Meanwhile, I was told his partner, Chase Cominsky, ran and locked himself in the truck the second he realized those walleyes were getting slit open, forgoing that whole “take one for the team” thing. There are so many levels to the soap opera the angling and non-angling public is seeing online, but I’m much more intrigued by the prequel.
From talking to sources in the Lake Erie walleye scene, I gather that Runyan and Cominsky had been labeled cheaters a long time ago. It’s just that nobody had the evidence until now. When a team comes out of nowhere and suddenly starts consistently winning events as they did, this naturally raises eyebrows. What’s interesting is that they kept to local and club tournaments with smaller cash prizes and fewer participants. If they were that good, why not jump into the national circuit and win the really big bucks? It’s not impossible, however, that they’re just that skilled, so a winning streak might not be enough of a red flag. But how about a routine unwillingness to donate fish to local soup kitchens after a tournament? It’s common for tournament directors to have refrigerated trucks on standby to haul fish away for the needy. As I understand it, the majority of anglers are happy to give their fish over for a good cause, but not Runyan and Cominsky. How about a routine unwillingness to have camera operators on their boat? In my opinion, you couldn’t possibly raise bigger red flags.
Lie and Wait
Then there is the question of how Runyan and Cominsky managed to pass all the lie detector tests that are required to be taken by winners in these events. This, I believe, may become a bigger story later. But the question is, will all the people captivated by the viral videos follow up and read it? Those who fish might, those that don’t likely won’t. All over the internet, people are going on and on about punishment and what Runyan and Cominsky deserve. Unfortunately, myself and several other people I spoke to agree that in the end, the ramifications will likely be minimal and unsatisfying. They may (and should) be banned from competition, they may end up paying some fines, but the odds of them spending any time behind bars—which seems to be what many people want—is highly unlikely, because in the end this probably won’t meet any type of legal standards for a felony.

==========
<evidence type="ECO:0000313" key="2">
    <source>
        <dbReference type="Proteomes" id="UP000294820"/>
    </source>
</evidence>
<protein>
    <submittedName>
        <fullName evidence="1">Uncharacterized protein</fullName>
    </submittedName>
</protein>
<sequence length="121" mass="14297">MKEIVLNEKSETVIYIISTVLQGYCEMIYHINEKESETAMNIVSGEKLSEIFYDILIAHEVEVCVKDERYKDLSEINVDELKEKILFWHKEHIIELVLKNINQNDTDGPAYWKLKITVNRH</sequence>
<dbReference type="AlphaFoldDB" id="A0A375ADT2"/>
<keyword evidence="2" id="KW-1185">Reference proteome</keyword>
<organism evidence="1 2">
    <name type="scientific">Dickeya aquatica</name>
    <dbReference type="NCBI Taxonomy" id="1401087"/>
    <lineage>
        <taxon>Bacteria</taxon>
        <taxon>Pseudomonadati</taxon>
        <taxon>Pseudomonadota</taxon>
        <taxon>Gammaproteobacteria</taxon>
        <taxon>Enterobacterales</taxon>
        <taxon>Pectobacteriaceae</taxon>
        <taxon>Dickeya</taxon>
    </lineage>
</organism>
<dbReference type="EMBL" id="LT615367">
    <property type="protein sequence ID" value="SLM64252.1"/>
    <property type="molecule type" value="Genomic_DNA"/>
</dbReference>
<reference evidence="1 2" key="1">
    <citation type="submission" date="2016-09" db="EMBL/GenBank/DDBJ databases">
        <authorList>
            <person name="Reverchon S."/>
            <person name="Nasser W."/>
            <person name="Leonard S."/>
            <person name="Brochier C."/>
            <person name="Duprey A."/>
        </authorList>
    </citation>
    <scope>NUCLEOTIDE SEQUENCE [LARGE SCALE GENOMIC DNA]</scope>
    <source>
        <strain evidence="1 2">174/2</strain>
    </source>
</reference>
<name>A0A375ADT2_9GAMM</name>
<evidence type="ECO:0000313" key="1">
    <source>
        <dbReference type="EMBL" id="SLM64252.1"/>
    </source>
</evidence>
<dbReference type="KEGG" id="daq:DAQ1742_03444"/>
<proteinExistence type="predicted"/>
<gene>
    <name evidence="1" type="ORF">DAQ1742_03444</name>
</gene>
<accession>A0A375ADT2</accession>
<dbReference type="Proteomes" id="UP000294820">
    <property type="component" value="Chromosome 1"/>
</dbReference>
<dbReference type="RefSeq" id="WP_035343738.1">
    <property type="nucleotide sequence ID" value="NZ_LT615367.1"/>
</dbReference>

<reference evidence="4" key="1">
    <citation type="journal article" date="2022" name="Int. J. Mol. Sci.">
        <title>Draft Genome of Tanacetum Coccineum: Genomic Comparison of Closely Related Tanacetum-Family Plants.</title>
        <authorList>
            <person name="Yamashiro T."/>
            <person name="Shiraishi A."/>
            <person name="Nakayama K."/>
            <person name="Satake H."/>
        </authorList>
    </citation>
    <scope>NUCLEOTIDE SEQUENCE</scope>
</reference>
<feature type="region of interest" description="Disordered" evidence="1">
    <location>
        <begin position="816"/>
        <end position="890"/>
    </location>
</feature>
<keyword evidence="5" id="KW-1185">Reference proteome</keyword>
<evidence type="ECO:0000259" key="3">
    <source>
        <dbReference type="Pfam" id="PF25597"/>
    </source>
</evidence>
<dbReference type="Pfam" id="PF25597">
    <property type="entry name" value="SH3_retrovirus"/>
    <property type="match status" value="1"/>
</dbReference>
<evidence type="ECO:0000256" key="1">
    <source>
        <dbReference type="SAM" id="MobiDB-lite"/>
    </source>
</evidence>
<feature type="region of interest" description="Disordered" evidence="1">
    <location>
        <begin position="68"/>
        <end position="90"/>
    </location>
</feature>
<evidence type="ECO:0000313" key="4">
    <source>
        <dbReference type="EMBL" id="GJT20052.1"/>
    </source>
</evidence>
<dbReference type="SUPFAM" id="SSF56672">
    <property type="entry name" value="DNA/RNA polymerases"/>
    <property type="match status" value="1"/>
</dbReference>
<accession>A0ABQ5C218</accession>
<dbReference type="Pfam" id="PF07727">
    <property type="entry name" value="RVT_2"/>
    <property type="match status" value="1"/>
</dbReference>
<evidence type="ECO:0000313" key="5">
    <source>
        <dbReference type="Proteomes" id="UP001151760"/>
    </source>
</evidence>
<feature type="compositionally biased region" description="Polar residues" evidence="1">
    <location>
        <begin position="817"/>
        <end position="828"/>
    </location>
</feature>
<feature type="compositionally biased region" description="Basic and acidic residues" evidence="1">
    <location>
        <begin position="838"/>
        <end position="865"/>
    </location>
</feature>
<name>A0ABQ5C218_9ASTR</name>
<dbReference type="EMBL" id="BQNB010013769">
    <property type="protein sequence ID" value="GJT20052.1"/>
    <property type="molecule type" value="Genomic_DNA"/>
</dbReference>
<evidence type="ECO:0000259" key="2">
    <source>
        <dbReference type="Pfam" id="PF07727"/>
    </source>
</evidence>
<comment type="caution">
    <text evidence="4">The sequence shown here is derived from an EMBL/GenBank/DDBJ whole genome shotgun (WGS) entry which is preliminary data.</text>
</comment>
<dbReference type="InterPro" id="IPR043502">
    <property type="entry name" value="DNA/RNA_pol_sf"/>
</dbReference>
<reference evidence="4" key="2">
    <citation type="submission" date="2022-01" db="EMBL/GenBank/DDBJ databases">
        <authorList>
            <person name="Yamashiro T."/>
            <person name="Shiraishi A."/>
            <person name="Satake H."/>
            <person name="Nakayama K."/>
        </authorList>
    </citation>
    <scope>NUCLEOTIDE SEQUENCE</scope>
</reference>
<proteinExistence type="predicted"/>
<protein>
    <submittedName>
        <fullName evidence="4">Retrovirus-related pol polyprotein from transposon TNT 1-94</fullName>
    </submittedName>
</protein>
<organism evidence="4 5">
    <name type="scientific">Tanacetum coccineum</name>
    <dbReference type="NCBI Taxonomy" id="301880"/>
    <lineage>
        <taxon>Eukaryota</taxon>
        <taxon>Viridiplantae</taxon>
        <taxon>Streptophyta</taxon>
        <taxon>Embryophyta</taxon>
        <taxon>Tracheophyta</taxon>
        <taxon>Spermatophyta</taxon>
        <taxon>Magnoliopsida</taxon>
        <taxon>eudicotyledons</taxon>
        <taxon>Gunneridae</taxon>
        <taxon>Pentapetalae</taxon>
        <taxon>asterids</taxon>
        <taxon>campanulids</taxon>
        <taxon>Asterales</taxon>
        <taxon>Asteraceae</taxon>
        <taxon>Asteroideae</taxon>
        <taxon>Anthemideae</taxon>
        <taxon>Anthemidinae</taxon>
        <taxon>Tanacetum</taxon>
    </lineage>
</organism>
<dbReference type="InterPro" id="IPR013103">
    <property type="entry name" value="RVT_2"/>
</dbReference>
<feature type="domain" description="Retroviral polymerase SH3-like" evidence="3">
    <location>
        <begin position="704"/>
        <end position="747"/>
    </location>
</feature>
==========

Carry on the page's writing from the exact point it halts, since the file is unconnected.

That doesn’t mean I don’t feel for the organizers and people who work so hard to run a clean event, but when you strip away the gut reactions and look at the deed, people do much worse things on a daily basis. The tragedy here, which Robertson also pointed out in the New York Times, is that the situation has potentially tarnished a tournament scene run by good folks and fished by many honest anglers. On the broader spectrum, it also runs the risk of giving the impression to the non-angling public that all tournament anglers are cheaters. Runyan and Cominsky’s actions make the entire fishing community look bad.
I predict that by the time we don our Halloween costumes and grab the plastic pumpkins, barring some major curveball that’s yet to come to light, the Ruyan-Cominsky saga will be largely out of the public eye. There will be follow-up stories, but you’ll have to hunt them down.
However, if you want some further reading, let me recommend “The Big One” by David Kinney. It chronicles a similar scandal that occurred during the famed Martha’s Vineyard Striped Bass and Bluefish Derby, only the origin of the lead weights found in a fish aren’t cut and dry. Make a fire, pour a drink, and get lost in that book. It’s much more compelling and thought provoking than the Runyan-Cominsky story, and certainly better for your mental health than scrolling through 2,985 memes of lead weights battered and deep fried.